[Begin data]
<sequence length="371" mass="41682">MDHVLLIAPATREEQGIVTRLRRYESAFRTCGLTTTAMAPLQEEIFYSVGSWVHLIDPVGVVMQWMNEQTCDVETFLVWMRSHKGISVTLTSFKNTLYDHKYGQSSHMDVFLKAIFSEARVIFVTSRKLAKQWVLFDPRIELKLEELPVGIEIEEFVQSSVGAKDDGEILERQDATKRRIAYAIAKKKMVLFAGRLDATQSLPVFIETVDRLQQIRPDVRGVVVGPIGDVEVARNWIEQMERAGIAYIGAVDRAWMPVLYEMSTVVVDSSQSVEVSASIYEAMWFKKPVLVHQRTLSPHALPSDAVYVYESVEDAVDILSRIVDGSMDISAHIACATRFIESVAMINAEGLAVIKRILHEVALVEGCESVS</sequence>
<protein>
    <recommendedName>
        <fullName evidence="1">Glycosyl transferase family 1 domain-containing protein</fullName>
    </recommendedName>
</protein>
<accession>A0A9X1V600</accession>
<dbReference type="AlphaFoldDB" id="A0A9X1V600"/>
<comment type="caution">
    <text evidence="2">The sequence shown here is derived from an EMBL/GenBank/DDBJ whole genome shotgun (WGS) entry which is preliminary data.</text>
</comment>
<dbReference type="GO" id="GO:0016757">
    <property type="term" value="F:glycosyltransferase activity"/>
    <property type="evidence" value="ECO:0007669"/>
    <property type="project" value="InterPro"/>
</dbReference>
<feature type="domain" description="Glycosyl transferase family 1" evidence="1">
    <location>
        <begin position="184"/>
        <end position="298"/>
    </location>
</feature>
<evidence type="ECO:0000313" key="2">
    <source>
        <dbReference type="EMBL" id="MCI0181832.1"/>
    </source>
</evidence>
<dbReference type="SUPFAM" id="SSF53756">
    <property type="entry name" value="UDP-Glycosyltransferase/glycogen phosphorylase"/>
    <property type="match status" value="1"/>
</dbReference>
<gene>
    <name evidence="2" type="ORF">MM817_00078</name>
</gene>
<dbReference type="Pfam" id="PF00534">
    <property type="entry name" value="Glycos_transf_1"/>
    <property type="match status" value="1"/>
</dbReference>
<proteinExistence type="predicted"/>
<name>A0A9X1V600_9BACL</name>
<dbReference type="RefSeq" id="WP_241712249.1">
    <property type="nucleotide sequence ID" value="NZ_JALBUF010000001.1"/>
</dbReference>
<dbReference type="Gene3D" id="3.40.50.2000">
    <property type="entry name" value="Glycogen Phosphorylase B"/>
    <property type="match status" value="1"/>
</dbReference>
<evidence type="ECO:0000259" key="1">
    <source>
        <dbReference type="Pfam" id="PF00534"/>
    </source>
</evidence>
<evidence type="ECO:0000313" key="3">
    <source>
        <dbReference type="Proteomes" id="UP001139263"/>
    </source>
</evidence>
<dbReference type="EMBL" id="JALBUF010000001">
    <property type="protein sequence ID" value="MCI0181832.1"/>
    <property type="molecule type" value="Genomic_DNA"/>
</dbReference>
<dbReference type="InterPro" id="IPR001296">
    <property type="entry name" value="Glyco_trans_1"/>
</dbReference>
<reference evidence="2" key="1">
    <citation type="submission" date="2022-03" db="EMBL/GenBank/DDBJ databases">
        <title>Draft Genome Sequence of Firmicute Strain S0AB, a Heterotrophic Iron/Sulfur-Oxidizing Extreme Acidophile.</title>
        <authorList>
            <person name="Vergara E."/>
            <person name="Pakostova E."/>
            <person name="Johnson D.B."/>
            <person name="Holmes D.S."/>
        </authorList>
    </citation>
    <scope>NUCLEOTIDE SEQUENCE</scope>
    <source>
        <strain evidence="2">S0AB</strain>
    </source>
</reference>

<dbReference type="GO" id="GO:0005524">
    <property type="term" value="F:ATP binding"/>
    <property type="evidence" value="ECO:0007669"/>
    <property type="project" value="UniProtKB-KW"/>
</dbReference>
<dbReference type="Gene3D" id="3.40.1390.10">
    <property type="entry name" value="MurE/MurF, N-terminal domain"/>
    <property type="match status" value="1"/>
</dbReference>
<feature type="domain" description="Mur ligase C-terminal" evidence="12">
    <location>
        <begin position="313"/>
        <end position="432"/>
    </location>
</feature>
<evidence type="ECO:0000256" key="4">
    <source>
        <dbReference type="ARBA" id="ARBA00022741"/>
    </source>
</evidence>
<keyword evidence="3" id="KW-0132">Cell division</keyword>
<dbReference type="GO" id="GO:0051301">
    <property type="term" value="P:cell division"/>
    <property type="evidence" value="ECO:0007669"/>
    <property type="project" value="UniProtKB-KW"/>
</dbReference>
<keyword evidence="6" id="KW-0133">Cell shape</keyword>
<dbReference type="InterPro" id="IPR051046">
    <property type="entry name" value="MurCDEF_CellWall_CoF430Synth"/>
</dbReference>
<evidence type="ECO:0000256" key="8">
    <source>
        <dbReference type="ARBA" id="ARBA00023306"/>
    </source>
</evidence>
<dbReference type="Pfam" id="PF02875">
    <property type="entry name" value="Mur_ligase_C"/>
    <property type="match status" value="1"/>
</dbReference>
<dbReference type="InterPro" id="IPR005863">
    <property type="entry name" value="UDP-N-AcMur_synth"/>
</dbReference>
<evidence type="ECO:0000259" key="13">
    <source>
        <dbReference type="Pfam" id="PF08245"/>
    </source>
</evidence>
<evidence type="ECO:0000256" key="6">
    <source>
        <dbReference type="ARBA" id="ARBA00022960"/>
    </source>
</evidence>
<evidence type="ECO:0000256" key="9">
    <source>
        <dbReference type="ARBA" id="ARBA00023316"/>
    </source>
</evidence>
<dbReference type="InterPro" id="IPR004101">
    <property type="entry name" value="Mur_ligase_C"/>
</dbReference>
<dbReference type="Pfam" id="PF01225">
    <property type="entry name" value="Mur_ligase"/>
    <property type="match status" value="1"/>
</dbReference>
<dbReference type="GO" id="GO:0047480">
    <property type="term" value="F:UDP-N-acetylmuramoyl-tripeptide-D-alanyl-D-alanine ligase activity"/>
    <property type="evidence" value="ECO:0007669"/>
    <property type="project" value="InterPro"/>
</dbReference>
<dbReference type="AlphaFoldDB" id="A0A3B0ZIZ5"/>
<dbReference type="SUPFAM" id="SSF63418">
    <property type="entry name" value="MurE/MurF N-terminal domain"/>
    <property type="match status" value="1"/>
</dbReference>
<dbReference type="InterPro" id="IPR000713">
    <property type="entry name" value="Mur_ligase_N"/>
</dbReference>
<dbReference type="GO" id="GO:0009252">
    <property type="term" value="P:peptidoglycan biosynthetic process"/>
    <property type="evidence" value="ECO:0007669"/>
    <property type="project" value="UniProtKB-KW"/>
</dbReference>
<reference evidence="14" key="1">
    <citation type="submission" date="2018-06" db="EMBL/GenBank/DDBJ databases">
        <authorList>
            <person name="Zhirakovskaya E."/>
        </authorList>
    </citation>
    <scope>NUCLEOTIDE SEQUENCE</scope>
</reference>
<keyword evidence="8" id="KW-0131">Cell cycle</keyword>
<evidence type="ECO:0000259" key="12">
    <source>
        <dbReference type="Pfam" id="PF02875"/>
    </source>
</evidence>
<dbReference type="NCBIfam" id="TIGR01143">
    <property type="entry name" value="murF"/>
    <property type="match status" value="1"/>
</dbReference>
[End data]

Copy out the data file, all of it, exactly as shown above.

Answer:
<sequence length="371" mass="41682">MDHVLLIAPATREEQGIVTRLRRYESAFRTCGLTTTAMAPLQEEIFYSVGSWVHLIDPVGVVMQWMNEQTCDVETFLVWMRSHKGISVTLTSFKNTLYDHKYGQSSHMDVFLKAIFSEARVIFVTSRKLAKQWVLFDPRIELKLEELPVGIEIEEFVQSSVGAKDDGEILERQDATKRRIAYAIAKKKMVLFAGRLDATQSLPVFIETVDRLQQIRPDVRGVVVGPIGDVEVARNWIEQMERAGIAYIGAVDRAWMPVLYEMSTVVVDSSQSVEVSASIYEAMWFKKPVLVHQRTLSPHALPSDAVYVYESVEDAVDILSRIVDGSMDISAHIACATRFIESVAMINAEGLAVIKRILHEVALVEGCESVS</sequence>
<protein>
    <recommendedName>
        <fullName evidence="1">Glycosyl transferase family 1 domain-containing protein</fullName>
    </recommendedName>
</protein>
<accession>A0A9X1V600</accession>
<dbReference type="AlphaFoldDB" id="A0A9X1V600"/>
<comment type="caution">
    <text evidence="2">The sequence shown here is derived from an EMBL/GenBank/DDBJ whole genome shotgun (WGS) entry which is preliminary data.</text>
</comment>
<dbReference type="GO" id="GO:0016757">
    <property type="term" value="F:glycosyltransferase activity"/>
    <property type="evidence" value="ECO:0007669"/>
    <property type="project" value="InterPro"/>
</dbReference>
<feature type="domain" description="Glycosyl transferase family 1" evidence="1">
    <location>
        <begin position="184"/>
        <end position="298"/>
    </location>
</feature>
<evidence type="ECO:0000313" key="2">
    <source>
        <dbReference type="EMBL" id="MCI0181832.1"/>
    </source>
</evidence>
<dbReference type="SUPFAM" id="SSF53756">
    <property type="entry name" value="UDP-Glycosyltransferase/glycogen phosphorylase"/>
    <property type="match status" value="1"/>
</dbReference>
<gene>
    <name evidence="2" type="ORF">MM817_00078</name>
</gene>
<dbReference type="Pfam" id="PF00534">
    <property type="entry name" value="Glycos_transf_1"/>
    <property type="match status" value="1"/>
</dbReference>
<proteinExistence type="predicted"/>
<name>A0A9X1V600_9BACL</name>
<dbReference type="RefSeq" id="WP_241712249.1">
    <property type="nucleotide sequence ID" value="NZ_JALBUF010000001.1"/>
</dbReference>
<dbReference type="Gene3D" id="3.40.50.2000">
    <property type="entry name" value="Glycogen Phosphorylase B"/>
    <property type="match status" value="1"/>
</dbReference>
<evidence type="ECO:0000259" key="1">
    <source>
        <dbReference type="Pfam" id="PF00534"/>
    </source>
</evidence>
<evidence type="ECO:0000313" key="3">
    <source>
        <dbReference type="Proteomes" id="UP001139263"/>
    </source>
</evidence>
<dbReference type="EMBL" id="JALBUF010000001">
    <property type="protein sequence ID" value="MCI0181832.1"/>
    <property type="molecule type" value="Genomic_DNA"/>
</dbReference>
<dbReference type="InterPro" id="IPR001296">
    <property type="entry name" value="Glyco_trans_1"/>
</dbReference>
<reference evidence="2" key="1">
    <citation type="submission" date="2022-03" db="EMBL/GenBank/DDBJ databases">
        <title>Draft Genome Sequence of Firmicute Strain S0AB, a Heterotrophic Iron/Sulfur-Oxidizing Extreme Acidophile.</title>
        <authorList>
            <person name="Vergara E."/>
            <person name="Pakostova E."/>
            <person name="Johnson D.B."/>
            <person name="Holmes D.S."/>
        </authorList>
    </citation>
    <scope>NUCLEOTIDE SEQUENCE</scope>
    <source>
        <strain evidence="2">S0AB</strain>
    </source>
</reference>

<dbReference type="GO" id="GO:0005524">
    <property type="term" value="F:ATP binding"/>
    <property type="evidence" value="ECO:0007669"/>
    <property type="project" value="UniProtKB-KW"/>
</dbReference>
<dbReference type="Gene3D" id="3.40.1390.10">
    <property type="entry name" value="MurE/MurF, N-terminal domain"/>
    <property type="match status" value="1"/>
</dbReference>
<feature type="domain" description="Mur ligase C-terminal" evidence="12">
    <location>
        <begin position="313"/>
        <end position="432"/>
    </location>
</feature>
<evidence type="ECO:0000256" key="4">
    <source>
        <dbReference type="ARBA" id="ARBA00022741"/>
    </source>
</evidence>
<keyword evidence="3" id="KW-0132">Cell division</keyword>
<dbReference type="GO" id="GO:0051301">
    <property type="term" value="P:cell division"/>
    <property type="evidence" value="ECO:0007669"/>
    <property type="project" value="UniProtKB-KW"/>
</dbReference>
<keyword evidence="6" id="KW-0133">Cell shape</keyword>
<dbReference type="InterPro" id="IPR051046">
    <property type="entry name" value="MurCDEF_CellWall_CoF430Synth"/>
</dbReference>
<evidence type="ECO:0000256" key="8">
    <source>
        <dbReference type="ARBA" id="ARBA00023306"/>
    </source>
</evidence>
<dbReference type="Pfam" id="PF02875">
    <property type="entry name" value="Mur_ligase_C"/>
    <property type="match status" value="1"/>
</dbReference>
<dbReference type="InterPro" id="IPR005863">
    <property type="entry name" value="UDP-N-AcMur_synth"/>
</dbReference>
<evidence type="ECO:0000259" key="13">
    <source>
        <dbReference type="Pfam" id="PF08245"/>
    </source>
</evidence>
<evidence type="ECO:0000256" key="6">
    <source>
        <dbReference type="ARBA" id="ARBA00022960"/>
    </source>
</evidence>
<evidence type="ECO:0000256" key="9">
    <source>
        <dbReference type="ARBA" id="ARBA00023316"/>
    </source>
</evidence>
<dbReference type="InterPro" id="IPR004101">
    <property type="entry name" value="Mur_ligase_C"/>
</dbReference>
<dbReference type="Pfam" id="PF01225">
    <property type="entry name" value="Mur_ligase"/>
    <property type="match status" value="1"/>
</dbReference>
<dbReference type="GO" id="GO:0047480">
    <property type="term" value="F:UDP-N-acetylmuramoyl-tripeptide-D-alanyl-D-alanine ligase activity"/>
    <property type="evidence" value="ECO:0007669"/>
    <property type="project" value="InterPro"/>
</dbReference>
<dbReference type="AlphaFoldDB" id="A0A3B0ZIZ5"/>
<dbReference type="SUPFAM" id="SSF63418">
    <property type="entry name" value="MurE/MurF N-terminal domain"/>
    <property type="match status" value="1"/>
</dbReference>
<dbReference type="InterPro" id="IPR000713">
    <property type="entry name" value="Mur_ligase_N"/>
</dbReference>
<dbReference type="GO" id="GO:0009252">
    <property type="term" value="P:peptidoglycan biosynthetic process"/>
    <property type="evidence" value="ECO:0007669"/>
    <property type="project" value="UniProtKB-KW"/>
</dbReference>
<reference evidence="14" key="1">
    <citation type="submission" date="2018-06" db="EMBL/GenBank/DDBJ databases">
        <authorList>
            <person name="Zhirakovskaya E."/>
        </authorList>
    </citation>
    <scope>NUCLEOTIDE SEQUENCE</scope>
</reference>
<keyword evidence="8" id="KW-0131">Cell cycle</keyword>
<evidence type="ECO:0000259" key="12">
    <source>
        <dbReference type="Pfam" id="PF02875"/>
    </source>
</evidence>
<dbReference type="NCBIfam" id="TIGR01143">
    <property type="entry name" value="murF"/>
    <property type="match status" value="1"/>
</dbReference>